This passage strikes two chords with which we are already familiar – those of the sacrament of Orders and of configuration to Christ – and unites them with the themes of shepherding, power, authority, and guidance of the church. By his ordination, the priest is not just different from lay people. He has authority over them, the authority of Christ, to whom he has been configured. Pastores sometimes refers to this authority as “messianic” (no. 14) and “prophetic” (no. 26). In short, the ordained priest is the shepherd, and the laity comprises his flock. This can be misconstrued as suggesting that the shepherd is the master of the flock and can deal with it has his personal property.
The Gospel of John echoes the Old Testament practice of using the word shepherd to refer to human and divine leaders. The Lord God, for example, is a “good shepherd” of people who will “feed his flock like a shepherd” and “gather the lambs in his arms” (Is. 40:10-11). Human leaders are supposed to be good shepherds, but often fail their flocks (Ez. 34:2-3; Jer. 23:1). In its use of the word “sheep,” the New Testament uses the word “sheep” to refer mainly to people, characterizing them variously as aimless animals, as objects of a leader’s care, as intelligent recognizers of leadership, and as sacrificial victims like Jesus himself. John’s reference to Jesus as the Good Shepherd may falsely obscure the fact that he is himself a sheep, i.e., the Lamb of God. It may wrongly suggest that sheep need leaders because they are fundamentally ignorant. The gospel’s use of pastoral imagery reflects an ancient practice but today is difficult to understand. The equation of the ordained priesthood with “shepherds” and the common priesthood with “sheep” can be misinterpreted as demeaning to the laity.
How can we avoid misunderstanding the passage from Pastores about the ordained priest as “head and shepherd of the Church”? One solution is to examine other passages from Pastores that illustrate how the priest is to exercise his authority. Priestly authority finds its most concrete expression in governance of the parish. In Pastores 26 we read that the ordained priest has the responsibility of “leading the ecclesial community.” The text uses a term familiar from Canon Law, the munus regendi or “ministry of governance,” to describe the authority of the priest-pastor:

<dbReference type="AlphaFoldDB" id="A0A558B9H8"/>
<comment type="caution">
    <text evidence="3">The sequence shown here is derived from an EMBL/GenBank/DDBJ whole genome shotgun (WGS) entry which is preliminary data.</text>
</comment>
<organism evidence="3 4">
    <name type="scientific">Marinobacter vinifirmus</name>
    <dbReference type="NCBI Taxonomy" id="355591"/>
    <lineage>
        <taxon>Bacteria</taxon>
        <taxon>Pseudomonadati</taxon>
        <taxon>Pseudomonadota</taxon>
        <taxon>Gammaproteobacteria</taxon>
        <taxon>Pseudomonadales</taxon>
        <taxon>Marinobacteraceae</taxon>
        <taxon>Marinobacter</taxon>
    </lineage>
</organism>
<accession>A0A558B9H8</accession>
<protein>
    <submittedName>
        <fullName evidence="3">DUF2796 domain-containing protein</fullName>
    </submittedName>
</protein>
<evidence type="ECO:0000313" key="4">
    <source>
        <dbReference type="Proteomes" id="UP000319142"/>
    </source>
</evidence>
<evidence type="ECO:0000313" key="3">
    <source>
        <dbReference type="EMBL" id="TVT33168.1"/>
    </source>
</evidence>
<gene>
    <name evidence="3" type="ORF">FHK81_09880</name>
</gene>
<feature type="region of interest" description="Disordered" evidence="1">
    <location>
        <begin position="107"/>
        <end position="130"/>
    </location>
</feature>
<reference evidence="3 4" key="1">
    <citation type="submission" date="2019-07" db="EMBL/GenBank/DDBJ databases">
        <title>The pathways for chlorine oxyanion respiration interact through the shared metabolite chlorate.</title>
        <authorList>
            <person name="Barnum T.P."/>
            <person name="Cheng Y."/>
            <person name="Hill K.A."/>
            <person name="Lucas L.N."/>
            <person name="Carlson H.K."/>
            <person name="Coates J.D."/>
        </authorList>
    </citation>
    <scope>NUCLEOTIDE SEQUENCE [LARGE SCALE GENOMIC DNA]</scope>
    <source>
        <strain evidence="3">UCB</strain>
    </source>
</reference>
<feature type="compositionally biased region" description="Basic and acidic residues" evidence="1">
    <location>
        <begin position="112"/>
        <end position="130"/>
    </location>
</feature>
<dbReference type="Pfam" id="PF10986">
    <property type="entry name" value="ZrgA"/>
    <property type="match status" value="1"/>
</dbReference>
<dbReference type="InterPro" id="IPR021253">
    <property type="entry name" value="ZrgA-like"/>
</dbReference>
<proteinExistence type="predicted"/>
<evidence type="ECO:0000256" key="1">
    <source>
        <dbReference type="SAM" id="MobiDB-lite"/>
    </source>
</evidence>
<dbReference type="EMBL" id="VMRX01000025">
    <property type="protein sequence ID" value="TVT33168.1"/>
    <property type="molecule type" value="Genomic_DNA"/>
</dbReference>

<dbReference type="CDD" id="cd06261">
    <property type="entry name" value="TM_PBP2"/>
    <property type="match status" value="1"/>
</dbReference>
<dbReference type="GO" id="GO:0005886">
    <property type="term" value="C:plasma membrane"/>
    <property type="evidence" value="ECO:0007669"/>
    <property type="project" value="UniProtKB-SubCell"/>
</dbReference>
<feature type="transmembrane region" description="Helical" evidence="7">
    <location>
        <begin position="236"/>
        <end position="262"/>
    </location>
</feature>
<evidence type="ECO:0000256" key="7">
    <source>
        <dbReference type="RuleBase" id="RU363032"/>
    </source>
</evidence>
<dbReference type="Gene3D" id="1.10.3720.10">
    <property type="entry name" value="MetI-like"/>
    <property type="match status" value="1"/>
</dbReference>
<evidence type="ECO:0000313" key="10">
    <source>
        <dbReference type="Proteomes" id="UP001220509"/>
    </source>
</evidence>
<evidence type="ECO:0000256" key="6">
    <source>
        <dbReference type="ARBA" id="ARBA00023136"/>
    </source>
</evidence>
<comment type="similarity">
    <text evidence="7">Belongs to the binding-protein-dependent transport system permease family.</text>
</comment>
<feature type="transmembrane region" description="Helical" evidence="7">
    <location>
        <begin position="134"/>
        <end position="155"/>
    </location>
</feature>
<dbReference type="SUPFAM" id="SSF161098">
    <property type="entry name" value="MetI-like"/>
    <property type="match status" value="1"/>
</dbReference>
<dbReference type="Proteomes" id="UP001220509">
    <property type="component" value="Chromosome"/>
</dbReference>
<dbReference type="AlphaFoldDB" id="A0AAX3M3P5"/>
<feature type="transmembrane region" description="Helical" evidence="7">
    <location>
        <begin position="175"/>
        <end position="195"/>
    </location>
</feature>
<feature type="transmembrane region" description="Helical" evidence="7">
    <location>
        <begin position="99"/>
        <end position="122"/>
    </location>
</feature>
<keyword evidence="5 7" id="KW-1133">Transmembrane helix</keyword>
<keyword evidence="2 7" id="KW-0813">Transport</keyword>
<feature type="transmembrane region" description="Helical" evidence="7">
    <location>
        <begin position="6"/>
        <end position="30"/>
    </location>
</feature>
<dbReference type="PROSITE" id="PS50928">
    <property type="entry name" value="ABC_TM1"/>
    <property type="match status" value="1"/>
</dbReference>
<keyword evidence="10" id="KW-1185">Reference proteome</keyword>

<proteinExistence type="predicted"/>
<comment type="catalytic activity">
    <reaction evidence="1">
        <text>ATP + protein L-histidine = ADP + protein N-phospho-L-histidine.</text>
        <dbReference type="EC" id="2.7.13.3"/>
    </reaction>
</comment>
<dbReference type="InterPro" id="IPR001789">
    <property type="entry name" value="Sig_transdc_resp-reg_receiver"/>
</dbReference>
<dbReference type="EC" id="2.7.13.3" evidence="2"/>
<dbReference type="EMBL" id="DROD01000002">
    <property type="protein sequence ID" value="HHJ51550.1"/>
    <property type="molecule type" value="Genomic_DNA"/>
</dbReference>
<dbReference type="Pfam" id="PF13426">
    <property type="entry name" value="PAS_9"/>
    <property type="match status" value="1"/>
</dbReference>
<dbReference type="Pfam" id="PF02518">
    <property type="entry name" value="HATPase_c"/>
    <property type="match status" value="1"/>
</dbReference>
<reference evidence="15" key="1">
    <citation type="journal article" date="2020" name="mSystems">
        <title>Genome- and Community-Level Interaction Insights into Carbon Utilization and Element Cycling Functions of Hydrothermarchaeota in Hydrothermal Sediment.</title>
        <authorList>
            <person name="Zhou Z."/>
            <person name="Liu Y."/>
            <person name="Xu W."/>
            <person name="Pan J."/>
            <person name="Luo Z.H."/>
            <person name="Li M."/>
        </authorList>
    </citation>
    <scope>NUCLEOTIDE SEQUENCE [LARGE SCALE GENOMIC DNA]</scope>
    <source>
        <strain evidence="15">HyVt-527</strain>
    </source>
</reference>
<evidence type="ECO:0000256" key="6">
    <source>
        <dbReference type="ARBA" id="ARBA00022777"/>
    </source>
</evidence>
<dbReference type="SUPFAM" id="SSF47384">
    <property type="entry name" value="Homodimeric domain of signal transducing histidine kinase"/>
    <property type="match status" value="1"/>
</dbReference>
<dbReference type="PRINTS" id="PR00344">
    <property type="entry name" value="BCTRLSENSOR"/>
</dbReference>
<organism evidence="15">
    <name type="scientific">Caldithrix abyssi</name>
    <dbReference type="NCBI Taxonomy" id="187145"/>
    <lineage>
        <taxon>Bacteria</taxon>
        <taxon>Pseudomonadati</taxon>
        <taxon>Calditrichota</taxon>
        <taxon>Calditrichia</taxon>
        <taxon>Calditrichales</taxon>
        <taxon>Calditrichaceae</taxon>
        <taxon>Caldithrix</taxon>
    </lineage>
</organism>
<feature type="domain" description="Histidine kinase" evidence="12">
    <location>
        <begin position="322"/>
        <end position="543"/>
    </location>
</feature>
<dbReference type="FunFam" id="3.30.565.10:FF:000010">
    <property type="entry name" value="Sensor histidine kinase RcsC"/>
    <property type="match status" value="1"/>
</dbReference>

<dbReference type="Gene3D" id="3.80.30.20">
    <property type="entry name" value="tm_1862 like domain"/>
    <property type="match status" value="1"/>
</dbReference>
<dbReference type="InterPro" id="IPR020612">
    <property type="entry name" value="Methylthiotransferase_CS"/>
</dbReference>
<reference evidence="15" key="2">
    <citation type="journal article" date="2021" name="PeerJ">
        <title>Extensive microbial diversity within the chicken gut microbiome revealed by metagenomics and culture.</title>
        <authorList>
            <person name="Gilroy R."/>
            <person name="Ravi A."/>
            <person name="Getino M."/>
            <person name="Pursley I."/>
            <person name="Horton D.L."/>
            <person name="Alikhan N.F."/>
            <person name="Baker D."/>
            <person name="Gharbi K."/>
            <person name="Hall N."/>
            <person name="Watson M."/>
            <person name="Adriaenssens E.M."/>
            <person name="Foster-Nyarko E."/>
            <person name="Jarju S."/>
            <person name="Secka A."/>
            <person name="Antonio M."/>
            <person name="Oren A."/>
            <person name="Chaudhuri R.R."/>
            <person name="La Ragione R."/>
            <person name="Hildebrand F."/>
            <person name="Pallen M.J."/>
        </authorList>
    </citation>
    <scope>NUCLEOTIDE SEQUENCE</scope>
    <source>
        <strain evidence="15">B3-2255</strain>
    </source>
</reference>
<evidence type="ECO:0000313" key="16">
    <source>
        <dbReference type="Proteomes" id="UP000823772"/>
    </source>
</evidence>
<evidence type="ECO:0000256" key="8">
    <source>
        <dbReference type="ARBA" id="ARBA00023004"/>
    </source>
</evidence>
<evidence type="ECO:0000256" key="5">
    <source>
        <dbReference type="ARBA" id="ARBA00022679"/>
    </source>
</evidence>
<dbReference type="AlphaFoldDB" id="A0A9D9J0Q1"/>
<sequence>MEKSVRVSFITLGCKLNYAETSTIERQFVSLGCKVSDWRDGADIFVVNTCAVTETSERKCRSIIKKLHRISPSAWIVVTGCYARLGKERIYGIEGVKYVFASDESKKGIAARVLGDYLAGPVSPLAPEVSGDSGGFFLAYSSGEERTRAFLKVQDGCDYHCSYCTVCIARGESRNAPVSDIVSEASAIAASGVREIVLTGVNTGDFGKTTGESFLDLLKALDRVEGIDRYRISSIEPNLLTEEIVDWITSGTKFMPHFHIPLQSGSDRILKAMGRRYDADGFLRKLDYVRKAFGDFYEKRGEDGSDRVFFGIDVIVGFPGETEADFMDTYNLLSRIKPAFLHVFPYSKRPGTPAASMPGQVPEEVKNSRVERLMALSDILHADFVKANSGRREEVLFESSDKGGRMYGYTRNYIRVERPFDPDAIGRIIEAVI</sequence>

This munus regendi represents a very delicate and complex duty which, in addition to the attention which must be given to a variety of persons and their vocations, also involves the ability to coordinate all the gifts and charisms which the Spirit inspires in the community, to discern them and to put them to good use for the upbuilding of the church in constant union with the bishops. (26)
This passage, which indicates how the ordained priest exercise parish leadership, suggests how best to interpret the traditional language about shepherd and flock. As pastor, the ordained priest supervises a variety of persons whose ecclesial vocations are different from his. The lay apostolate differs from that of the ordained priest, but the laity has a share in his ministry of governance. Pastores describes the priest’s leadership in terms of recognizing the people’s gifts, discerning their charisms, and putting them to good use. The priestly people of God make of their lives a spiritual sacrifice, and the ordained pastor helps them to unite their sacrifice to that of Christ. To be sure, it is a ministry of governance. The bishop entrusts the parish to the ordained priest rather than to the community. But the ordained shepherd is not the owner or master of the flock. He is rather the one who seeks to coordinate the gifts and charisms of the common priesthood for the sake of the Church. Close attention to Pastores 26 will provide the context for a correct interpretation of the traditional pastoral language.
The teaching of Lumen Gentium 10, namely, that the ordained priest differs from the faithful “in essence and not only in degree,” easily lends itself to misinterpretation. It can wrongly suggest:
- That the ordained priest is the true priest, and the priesthood of the faithful is metaphorical and lesser in dignity;
- That the ordained priest alone is configured to Christ, from whom he receives an indelible character that elevates him above the laity;
- That the ordained priest, who brings about the Eucharistic sacrifice by acting in persona Christi, exercises this gift separate from his actions in persona ecclesiae.